gcc optimization breaks NumPy?
John Fisher
jfisher at are.berkeley.edu
Mon Aug 23 22:27:34 CEST 1999
Hey folks,
I was getting consistent but inexplicable segmentation faults with the
following code, using NumPy's C API to move data between Python and C
(for sparse matrix multiplication; the data structure is from Meschach,
in case that's relevant). I found the problem to be caused by gcc's
optimization options.
static PyObject * mul(PyObject *self, PyObject *args) {
...Snip declarations...
...Snip working code. Function ends with:
return MakeFromMes(product);
}
which is defined as:
PyObject * MakeFromMes(SPMAT *in) {
int i, j, m, n, nzs, count, pos, therow, thecol;
int dummy[0];
double elem;
PyArrayObject *pr, *ir, *jc;
m = in->m; n = in->n; nzs = 0;
/* Count the number of nonzero elements of in
ISZERO is a macro to test for "good enough" floating point 0 */
for(i = 0; i < m; i++) {
for(j = 0; j < n; j++) {
if(!ISZERO(sp_get_val(in, i, j))) nzs++;
}
}
dummy[0] = nzs;
if(!( (pr = PyArray_FromDims(1, dummy, PyArray_DOUBLE)) &&
(ir = PyArray_FromDims(1, dummy, PyArray_INT)) &&
(jc = PyArray_FromDims(1, dummy, PyArray_INT)) )) {
fprintf(stderr, "MakeFromMes: Could not create output arrays.\n");
return Py_BuildValue("O", Py_None);
}
count = pos = 0;
/* Fill column-wise */
for(j = 0; j < n; j++) {
for(i = 0; i < n; i++) {
elem = sp_get_val(in, i, j);
if(!ISZERO(elem)) {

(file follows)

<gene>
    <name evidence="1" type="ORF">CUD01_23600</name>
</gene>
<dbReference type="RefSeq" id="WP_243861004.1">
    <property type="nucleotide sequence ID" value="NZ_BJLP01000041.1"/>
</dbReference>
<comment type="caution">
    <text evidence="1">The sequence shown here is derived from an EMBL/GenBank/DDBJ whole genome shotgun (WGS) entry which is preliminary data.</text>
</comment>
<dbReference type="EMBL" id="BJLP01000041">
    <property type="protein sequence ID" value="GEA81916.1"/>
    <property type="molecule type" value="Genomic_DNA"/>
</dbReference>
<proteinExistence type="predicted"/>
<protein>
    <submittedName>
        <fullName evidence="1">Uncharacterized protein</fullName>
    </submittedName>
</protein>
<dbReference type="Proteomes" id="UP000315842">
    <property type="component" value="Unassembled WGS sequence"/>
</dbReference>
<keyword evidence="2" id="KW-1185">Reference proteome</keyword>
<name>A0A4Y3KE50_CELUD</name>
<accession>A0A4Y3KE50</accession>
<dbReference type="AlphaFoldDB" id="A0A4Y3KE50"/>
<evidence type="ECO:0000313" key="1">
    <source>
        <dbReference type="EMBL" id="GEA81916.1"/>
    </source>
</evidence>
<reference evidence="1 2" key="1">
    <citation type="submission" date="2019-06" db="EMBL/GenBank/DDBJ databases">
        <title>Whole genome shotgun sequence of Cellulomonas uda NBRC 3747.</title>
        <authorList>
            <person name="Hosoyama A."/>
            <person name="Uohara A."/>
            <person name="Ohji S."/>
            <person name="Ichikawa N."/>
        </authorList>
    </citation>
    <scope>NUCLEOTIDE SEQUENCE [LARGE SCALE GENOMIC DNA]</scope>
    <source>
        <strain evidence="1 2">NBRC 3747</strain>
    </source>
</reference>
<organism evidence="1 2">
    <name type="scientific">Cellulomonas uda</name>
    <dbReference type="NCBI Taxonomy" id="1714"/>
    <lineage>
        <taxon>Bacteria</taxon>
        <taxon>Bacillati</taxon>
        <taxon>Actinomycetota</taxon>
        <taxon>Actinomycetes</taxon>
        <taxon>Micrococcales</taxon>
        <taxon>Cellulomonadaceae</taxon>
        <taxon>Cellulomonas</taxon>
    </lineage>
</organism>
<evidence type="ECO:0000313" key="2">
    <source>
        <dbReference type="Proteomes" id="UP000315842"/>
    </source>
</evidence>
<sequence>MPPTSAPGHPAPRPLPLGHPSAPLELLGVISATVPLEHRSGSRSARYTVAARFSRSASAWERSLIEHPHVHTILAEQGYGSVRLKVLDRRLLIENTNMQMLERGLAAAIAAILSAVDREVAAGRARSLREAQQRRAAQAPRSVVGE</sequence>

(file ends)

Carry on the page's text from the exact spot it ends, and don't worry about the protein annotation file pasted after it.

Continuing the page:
therow = pos % n;
thecol = (int)(pos / n);
*(double *)(pr->data + count * pr->strides[0]) = elem;
*(int *)(ir->data + count * ir->strides[0]) = therow;
*(int *)(jc->data + count * jc->strides[0]) = thecol;
count++;
}
pos++;
}
}
return Py_BuildValue("OOO", pr, ir, jc);
}
The segmentation fault occured immediately after MakeMes() returned.
Were I to change the mul() function to end with
PyObject *out = MakeFromMes(prod);
printf("Hello.");
return out;
}
the error would occur even before execution passed to the printf.
The problem occurs only with an -O option in compilation. Other
specific -f optimization options do not cause the seg fault. So my
question is -- because I've let gcc optimize other extensions to Python
I've written without incident -- what was it here that caused this
behavior? I'd appreciate any ideas and speculations, because I'm still
baffled by this, though the problem seems to be solved.
Thanks,
John
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